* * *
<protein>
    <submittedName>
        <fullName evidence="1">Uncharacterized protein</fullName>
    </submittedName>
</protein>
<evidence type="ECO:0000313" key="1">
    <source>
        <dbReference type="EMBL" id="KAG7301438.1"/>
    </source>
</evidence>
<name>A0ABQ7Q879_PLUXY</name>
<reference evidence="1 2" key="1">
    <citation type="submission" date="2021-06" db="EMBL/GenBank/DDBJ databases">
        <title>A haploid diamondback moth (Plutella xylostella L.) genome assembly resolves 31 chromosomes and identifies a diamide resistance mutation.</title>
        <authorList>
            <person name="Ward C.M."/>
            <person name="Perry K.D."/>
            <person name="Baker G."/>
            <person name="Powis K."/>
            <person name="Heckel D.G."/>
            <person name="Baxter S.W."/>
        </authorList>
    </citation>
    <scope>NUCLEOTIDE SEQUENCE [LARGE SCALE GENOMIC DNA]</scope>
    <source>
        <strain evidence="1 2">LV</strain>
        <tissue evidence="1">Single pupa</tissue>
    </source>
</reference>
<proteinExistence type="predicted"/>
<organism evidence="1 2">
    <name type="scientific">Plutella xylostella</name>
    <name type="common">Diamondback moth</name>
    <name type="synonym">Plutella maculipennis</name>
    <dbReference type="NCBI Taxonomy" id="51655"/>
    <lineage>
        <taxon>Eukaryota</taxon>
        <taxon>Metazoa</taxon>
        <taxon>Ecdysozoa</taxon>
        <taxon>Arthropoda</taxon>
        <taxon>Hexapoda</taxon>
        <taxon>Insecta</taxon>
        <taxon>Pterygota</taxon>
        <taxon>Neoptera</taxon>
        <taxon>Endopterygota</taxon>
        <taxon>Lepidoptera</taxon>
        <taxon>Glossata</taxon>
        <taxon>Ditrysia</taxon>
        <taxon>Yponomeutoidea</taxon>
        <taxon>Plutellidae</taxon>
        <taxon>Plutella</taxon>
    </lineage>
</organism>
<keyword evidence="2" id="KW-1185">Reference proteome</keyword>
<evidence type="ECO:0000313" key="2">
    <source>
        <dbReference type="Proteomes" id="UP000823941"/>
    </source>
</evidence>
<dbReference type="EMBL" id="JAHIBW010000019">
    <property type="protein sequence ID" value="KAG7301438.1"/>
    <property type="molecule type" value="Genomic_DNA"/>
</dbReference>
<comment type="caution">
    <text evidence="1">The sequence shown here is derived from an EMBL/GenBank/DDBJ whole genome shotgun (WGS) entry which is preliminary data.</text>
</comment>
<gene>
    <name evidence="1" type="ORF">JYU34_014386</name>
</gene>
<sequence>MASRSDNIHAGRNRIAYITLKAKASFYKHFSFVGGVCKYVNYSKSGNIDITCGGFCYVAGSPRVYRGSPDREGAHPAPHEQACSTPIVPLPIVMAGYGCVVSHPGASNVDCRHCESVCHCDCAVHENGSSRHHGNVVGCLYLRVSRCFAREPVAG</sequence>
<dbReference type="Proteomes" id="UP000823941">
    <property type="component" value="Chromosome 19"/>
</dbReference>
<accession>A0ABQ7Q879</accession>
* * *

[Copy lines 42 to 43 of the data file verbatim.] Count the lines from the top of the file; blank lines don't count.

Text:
        <taxon>Insecta</taxon>
        <taxon>Pterygota</taxon>